One of the best pieces of advice we were ever given by a therapist remains with us today. It wasn’t about how to handle emotionally prickly people, or how to fill out the next grand form. It was all about how to encourage our child. And it came in the form of a box.
Let me introduce to you the “Best Box”.
As most parents throughout time, behavior modification often eluded us. That’s fancy talk for how to get our kids to be the darlings they truly are inside. For those on the Autism Spectrum, rewarding positive behavior in a tangible way works. This is where the Best Box comes into play.
photo by: christiem
In short, the Best Box is a…box (No, really. Had you for a moment, right?). Inside this small box are treasures that are awarded when appropriate. Also inside the box is a points card, which eventually adds up to a super special prize. It’s really cool!
Ready to get started? Here’s what we’ll cover:
- Which behaviors are awarded and who has the privilege of awarding them
- What the points card is all about
- How to make the box and points card
- What actually goes into this box
photo by: tlloyd
Initially, the “B” in Best Box stood for “brave”. We switched it up to “Best”, as being brave wasn’t the only thing we wanted to encourage. It’s up to you which behaviors to celebrate, but here are a few ideas to get you started:
- Trying a new food (or anything “new”, for that matter)
- Being polite in a difficult situation (or any situation…)
- Saying, “Thank you,” or “Please,” without prompting
- Successfully completing a chore (without complaining)
- Learning a new skill
- Playing well with others
- Holding it all together when he’d normally have a meltdown
Remember, this box is fluid, and behaviors encouraged now should become habit, replaced by new ones to encourage down the road. In other words, if saying, “Please,” at dinner is now habit, reward that behavior with a smile instead of a prize. Another key point is that once a prize is verbally awarded, no backsies, no matter if an outburst soon follows. He’s earned it. It’s his. Deal with the outburst, etc., on its own. These prizes are only awarded by mom or dad (or whoever is the child’s main caregiver.) Sure, others can suggest she deserves one, but mom and dad hold these keys!
The Points Card
Just like a loyalty card when ten stamps will earn you a freebie or discount, this card works along the same lines. For each prize awarded, note it on the card. This can be via a stamp, paper punch, sticker or smiley face. Also sign and date it to keep track. Once ten awards have been recorded, she is eligible for a bigger prize! Once the super prize is given, be sure to note that on the card, too.
Making the Best Box and Points Card
One of the most important considerations when making this box is to include your child in on the process. This is not the time for mom to pull out all the stops and present her with a glitzy treasure box worthy of a crafter of the year award. This is time to work together or even let her do the designing. Messy is fine, so is a lack of color coordination. The main reason behind this is she needs to “own” it. If she’s spent time on it, she will be more vested in using it.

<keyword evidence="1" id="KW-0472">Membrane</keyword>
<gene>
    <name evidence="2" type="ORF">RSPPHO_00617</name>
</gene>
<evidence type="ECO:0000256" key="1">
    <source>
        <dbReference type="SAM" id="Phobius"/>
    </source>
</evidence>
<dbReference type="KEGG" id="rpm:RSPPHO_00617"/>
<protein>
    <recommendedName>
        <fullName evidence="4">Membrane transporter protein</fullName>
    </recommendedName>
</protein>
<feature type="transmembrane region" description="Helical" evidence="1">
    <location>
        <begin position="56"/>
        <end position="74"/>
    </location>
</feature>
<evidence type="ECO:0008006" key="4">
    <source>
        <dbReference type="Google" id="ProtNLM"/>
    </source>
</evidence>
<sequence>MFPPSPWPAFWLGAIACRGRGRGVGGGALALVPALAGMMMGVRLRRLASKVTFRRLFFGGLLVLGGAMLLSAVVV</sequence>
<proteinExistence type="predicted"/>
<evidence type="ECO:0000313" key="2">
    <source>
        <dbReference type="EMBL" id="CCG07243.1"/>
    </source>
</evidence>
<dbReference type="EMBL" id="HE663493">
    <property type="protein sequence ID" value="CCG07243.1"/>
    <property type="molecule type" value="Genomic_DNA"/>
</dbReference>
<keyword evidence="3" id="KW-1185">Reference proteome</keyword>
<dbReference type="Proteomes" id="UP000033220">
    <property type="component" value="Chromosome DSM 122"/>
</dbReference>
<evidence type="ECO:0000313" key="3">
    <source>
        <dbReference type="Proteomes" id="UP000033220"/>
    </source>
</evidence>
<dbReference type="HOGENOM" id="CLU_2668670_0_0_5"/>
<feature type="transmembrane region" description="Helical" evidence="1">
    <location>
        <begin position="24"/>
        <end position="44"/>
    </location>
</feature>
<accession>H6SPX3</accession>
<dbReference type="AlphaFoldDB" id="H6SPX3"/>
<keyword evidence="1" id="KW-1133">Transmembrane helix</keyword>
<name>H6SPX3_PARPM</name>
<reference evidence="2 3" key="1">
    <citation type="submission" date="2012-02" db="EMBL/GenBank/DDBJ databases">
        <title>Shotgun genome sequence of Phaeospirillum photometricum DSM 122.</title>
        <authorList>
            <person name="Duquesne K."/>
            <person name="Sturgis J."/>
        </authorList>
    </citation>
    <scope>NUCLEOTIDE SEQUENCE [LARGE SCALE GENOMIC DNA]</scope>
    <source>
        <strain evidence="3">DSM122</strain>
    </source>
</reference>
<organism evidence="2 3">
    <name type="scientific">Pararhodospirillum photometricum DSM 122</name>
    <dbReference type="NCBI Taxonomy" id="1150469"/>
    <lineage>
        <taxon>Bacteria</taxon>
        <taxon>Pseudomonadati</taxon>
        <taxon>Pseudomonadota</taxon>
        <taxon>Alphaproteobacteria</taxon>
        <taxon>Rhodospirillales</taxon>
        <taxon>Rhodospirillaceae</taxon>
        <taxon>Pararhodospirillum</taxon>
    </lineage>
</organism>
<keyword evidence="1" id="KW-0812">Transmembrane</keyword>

What you’ll need:
- A wooden box from the craft store or an opaque plastic shoe-sized box (or smaller), or a photo storage box (found at most craft stores).
- Art supplies
Wooden boxes are great because they tend to be sturdy and take easily to paint, ink and other wonderful decorations. Photo storage boxes are also great as they are readily available and economical. In fact, if crafting isn’t his thing, he can pick out a box and simply put his name (or “Best Box”) on it and call it a day. Both are also naturally opaque, as opposed to plastic, making it impossible to peek! And trust me, she will try to peek. If wood is not an option, plastic is ok, too. Just make sure you can’t see the contents from the outside.
It couldn’t be simpler. Take an index card and draw lines to create ten spaces, usually two rows of five. Each time a prize is awarded, date it along with adding a positive visual (as mentioned above). Going to the trouble of signing it instead of merely stamping it makes it harder for kids to “cheat”. Not that kids would ever do that…
Once the box is dry and decorated, place the card inside of it. This is where the card lives.
photo by: valike
What to Put Inside
The possibilities are endless, but there are general guidelines. These should be dollar-type items or coupons for something like a candy bar, “get out of laundry free” card, small toy or even cash. Your personal budget will set the stage. Keep in mind that the super prize is typically 10 times the value of any prize in the box. We usually spend about $10-20 on the big prize, for example. That would make individual items about a buck or two. Be sure to have at least three different items for him to choose from, as choice is a key element. Also, add new items from time to time to those already in the box, to keep it exciting.
Thanks for Reading,